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2015 Jeep Renegade – Behind The Wheel Of The Reckless Beast

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Character and off-road credentials are two things not often associated with micro-SUVs. Luckily the 2015 Jeep Renegade doesn’t play by the rules.

This new kid on the block has taken the best of both worlds by merging urban utility with modern off-roading capabilities. The result? The most fun we’ve ever had zipping through the coastal town of Port Douglas and tackling treacherous rainforest trails of the Daintree National Park.

First up, it’s important to note that the Jeep brand is one steeped in serious off-roading heritage. Born in 1941, the brand has seen a stellar range of practical duties including World War II. As such, the name has long prided itself on the spirit of off-roading through all of the types of cars they’ve produced.

The 2015 Renegade range is no different, inheriting this unique DNA alongside a host of options from an entry-level 2WD all the way up to its beefed up 4WD bush-bashing brother. The variations come in four trims: Sport, Longitude, Limited and the range-topping Trailhawk. For this trip we were able to trial both the Limited and the balls-out Trailhawk.

Open roads, picturesque reefs, luxury hotels, tropical weather and off-road tracks – this was one wild ride with the Renegade we won’t be forgetting anytime soon.

Under The Bonnet

Renegade Sport, Longitude & Limited

The Renegade range comes in a selection of petrol engines to suit just about any buyer lurking around the small SUV market. With petrol engines and front-wheel drive orientation, the Sport, Longitude and Limited models all achieve a commendable balance of fuel economy, urban performance and torque in a tight little package.

With the Limited that we hopped into for town duties, we were able to give the 1.4-litre turbo a squirt around town and it was surprisingly lively considering it packed only 103kW and 230Nm of torque on paper. Much of this has to do with the deceiving dimensions of the car which makes it look big in pictures but sits more like a hatchback on over-sized wheels when standing next to it.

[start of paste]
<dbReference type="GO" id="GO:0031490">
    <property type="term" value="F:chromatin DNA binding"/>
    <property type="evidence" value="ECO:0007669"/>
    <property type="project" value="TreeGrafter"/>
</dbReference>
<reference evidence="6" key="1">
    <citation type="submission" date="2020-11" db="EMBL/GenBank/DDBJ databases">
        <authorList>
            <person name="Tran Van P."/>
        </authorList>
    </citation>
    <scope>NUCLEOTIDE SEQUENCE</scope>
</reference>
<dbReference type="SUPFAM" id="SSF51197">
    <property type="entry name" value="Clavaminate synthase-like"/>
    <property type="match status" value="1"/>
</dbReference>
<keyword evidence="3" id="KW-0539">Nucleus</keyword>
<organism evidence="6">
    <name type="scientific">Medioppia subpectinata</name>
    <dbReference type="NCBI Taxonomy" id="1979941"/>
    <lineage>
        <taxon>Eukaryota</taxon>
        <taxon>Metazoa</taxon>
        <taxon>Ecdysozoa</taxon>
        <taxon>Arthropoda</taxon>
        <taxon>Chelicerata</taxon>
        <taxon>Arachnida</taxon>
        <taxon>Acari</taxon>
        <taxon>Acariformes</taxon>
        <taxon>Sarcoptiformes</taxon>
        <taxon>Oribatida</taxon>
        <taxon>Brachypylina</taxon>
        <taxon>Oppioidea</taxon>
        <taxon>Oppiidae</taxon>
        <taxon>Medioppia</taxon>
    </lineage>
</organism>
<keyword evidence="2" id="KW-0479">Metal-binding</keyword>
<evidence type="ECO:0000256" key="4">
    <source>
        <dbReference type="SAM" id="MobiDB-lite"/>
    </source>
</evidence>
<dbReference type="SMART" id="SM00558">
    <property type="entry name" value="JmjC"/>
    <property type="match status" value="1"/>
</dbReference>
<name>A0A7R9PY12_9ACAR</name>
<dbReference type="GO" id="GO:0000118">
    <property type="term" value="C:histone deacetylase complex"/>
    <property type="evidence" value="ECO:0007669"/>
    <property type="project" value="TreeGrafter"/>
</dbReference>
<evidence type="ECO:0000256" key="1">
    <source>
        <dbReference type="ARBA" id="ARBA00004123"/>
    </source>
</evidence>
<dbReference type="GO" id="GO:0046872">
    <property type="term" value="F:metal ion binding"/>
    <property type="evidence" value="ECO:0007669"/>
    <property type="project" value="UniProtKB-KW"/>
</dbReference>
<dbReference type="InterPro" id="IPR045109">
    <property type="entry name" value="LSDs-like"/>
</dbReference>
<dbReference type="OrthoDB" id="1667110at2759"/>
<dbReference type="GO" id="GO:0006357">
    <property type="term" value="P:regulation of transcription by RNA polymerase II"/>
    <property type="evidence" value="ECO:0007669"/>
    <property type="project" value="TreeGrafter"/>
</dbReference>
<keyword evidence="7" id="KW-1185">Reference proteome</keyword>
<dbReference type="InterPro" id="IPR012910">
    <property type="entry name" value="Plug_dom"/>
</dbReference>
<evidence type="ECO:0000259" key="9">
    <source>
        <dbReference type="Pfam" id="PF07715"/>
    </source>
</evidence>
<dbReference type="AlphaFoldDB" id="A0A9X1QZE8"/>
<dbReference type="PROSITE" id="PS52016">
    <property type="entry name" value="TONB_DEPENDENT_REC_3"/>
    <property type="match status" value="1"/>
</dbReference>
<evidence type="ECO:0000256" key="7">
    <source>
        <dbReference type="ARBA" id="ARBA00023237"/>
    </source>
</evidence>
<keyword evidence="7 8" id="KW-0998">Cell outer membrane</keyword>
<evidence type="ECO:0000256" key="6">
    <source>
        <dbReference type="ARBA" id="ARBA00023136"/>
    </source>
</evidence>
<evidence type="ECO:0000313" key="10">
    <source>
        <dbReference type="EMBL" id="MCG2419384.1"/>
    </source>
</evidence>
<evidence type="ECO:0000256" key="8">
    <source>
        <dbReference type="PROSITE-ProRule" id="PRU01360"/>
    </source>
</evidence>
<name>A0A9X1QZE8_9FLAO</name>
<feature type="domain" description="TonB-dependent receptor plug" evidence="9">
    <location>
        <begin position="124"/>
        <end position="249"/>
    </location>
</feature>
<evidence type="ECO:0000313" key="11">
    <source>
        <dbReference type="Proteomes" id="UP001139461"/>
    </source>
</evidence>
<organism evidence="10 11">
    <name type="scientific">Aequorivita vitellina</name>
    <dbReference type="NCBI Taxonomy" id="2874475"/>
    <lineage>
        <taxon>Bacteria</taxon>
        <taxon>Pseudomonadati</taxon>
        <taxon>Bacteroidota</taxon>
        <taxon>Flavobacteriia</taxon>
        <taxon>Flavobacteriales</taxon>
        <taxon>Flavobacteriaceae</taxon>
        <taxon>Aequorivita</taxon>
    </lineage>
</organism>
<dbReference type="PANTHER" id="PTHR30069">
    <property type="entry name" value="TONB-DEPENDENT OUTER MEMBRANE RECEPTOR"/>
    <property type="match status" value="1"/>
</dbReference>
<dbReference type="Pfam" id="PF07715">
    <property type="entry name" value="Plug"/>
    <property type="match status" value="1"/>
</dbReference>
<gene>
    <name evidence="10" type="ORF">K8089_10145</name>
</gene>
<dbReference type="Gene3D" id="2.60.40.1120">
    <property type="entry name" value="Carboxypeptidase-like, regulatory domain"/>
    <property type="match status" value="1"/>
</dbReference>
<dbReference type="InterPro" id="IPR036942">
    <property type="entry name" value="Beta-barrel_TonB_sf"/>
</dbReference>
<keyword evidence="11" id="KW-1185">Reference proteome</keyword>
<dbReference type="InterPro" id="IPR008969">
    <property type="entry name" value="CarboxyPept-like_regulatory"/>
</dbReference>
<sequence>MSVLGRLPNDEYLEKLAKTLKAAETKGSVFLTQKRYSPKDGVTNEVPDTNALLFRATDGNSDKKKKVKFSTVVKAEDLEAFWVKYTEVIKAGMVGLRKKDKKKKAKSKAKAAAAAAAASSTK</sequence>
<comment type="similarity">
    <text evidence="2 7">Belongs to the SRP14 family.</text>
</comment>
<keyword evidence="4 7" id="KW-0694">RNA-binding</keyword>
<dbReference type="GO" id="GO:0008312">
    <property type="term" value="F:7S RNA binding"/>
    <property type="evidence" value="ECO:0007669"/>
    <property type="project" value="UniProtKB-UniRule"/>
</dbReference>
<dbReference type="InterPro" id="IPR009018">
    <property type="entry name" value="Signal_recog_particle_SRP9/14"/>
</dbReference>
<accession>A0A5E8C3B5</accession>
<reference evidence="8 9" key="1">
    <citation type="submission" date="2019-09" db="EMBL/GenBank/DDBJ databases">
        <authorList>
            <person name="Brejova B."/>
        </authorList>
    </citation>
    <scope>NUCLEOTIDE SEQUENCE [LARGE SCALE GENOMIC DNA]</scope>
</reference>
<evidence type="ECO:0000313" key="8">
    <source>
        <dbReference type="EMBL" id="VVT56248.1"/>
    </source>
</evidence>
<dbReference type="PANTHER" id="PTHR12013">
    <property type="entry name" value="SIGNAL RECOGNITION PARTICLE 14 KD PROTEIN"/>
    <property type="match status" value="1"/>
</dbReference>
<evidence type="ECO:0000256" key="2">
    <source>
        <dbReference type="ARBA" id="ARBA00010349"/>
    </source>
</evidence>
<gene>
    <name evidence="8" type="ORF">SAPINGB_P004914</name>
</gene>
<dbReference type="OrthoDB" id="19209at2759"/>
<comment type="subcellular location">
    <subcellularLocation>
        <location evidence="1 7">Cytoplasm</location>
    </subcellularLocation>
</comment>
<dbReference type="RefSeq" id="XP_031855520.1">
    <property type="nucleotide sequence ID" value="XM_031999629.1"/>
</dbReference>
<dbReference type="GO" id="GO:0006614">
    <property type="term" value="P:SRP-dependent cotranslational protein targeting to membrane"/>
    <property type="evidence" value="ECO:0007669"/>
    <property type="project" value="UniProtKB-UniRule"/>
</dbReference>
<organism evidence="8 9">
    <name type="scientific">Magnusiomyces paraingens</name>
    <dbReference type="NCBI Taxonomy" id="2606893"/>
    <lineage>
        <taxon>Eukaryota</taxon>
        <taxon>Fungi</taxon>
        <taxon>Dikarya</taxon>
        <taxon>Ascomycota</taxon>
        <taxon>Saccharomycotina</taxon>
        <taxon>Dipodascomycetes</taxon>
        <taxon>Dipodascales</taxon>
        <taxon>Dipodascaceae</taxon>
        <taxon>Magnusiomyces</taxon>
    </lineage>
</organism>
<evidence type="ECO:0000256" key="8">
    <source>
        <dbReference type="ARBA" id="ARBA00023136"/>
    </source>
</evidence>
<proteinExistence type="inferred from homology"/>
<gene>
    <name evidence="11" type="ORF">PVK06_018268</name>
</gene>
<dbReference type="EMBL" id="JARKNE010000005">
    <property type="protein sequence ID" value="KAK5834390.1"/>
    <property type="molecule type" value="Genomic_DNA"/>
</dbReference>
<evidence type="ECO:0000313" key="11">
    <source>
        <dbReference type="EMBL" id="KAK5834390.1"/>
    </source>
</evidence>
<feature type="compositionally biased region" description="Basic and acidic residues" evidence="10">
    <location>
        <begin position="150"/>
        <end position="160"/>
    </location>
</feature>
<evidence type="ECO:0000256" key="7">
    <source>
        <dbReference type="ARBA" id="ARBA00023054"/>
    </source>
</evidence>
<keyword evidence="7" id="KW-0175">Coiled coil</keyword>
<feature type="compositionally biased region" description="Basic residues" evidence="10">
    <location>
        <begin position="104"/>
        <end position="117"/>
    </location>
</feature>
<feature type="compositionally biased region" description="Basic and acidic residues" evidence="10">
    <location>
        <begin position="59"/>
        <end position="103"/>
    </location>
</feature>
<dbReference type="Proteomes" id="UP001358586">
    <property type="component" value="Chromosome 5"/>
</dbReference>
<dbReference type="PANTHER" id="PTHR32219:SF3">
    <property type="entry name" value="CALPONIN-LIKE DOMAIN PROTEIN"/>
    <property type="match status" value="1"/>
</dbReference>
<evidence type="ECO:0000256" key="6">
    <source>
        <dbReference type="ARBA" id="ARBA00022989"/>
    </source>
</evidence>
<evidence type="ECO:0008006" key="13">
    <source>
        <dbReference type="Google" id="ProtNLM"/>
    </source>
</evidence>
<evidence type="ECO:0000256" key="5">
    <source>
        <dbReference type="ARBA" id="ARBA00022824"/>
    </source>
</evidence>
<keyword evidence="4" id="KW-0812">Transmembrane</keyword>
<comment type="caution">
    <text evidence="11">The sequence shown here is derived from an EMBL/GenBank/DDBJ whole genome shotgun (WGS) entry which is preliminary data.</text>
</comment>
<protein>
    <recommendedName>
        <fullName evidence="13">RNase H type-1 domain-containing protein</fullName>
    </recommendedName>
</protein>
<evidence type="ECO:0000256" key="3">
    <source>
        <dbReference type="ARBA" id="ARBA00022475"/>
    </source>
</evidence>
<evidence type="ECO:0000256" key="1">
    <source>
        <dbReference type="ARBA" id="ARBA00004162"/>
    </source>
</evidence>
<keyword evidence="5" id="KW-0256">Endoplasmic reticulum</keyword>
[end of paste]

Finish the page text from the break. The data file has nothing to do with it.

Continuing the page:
The result is a car which has sufficient moving power if you give it enough revs – a point helped by the Renegade’s automatic gearbox and passable 1,381kg curb weight. Anymore and you’ll definitely be needing a bigger engine.

From the luxurious confines (see: carpark) of the stunning QT Hotel in Port Douglas, drivers were able pick their choice of flashy Renegade colours before heading an hour inland where the Trailhawk Renegade and some real off-roading action awaited us. Around city roads the Limited demonstrated zero issues lugging around a passenger, all of our gear in the boot and a very, very tall driver.

Speaking of driver, ours got us lost and cut off from the group so we took a detour around Port Douglas for some sightseeing before jetting off to rejoin the crew. The point here is that the car can certainly move if pushed. Upon hearing that we’d be left behind if we didn’t make tracks to our designated meeting point, we gunned for the hills in the Renegade Limited and we found that it was composed, predictable and comfortable all rolled into one. Urban realm test? Check. We made it to our meeting point in good time, ready for our tango with the Renegade Trailhawk.

Renegade Trailhawk

Perched on the outskirts of the natural mecca that is the Daintree Rainforest, the Renegade Trailhawk is notably a different beast. Big chunky off-road wheels and raised suspension grab your attention first. Upon entering, the car definitely feels a lot more business inside. More on that later though. Performance-wise, the Trailhawk Renegade is an astonishing piece of kit which really made the other models look rather road-friendly. Don’t get us wrong, there’s nothing wrong with that – they’re just seemingly two different cars which share the same badge.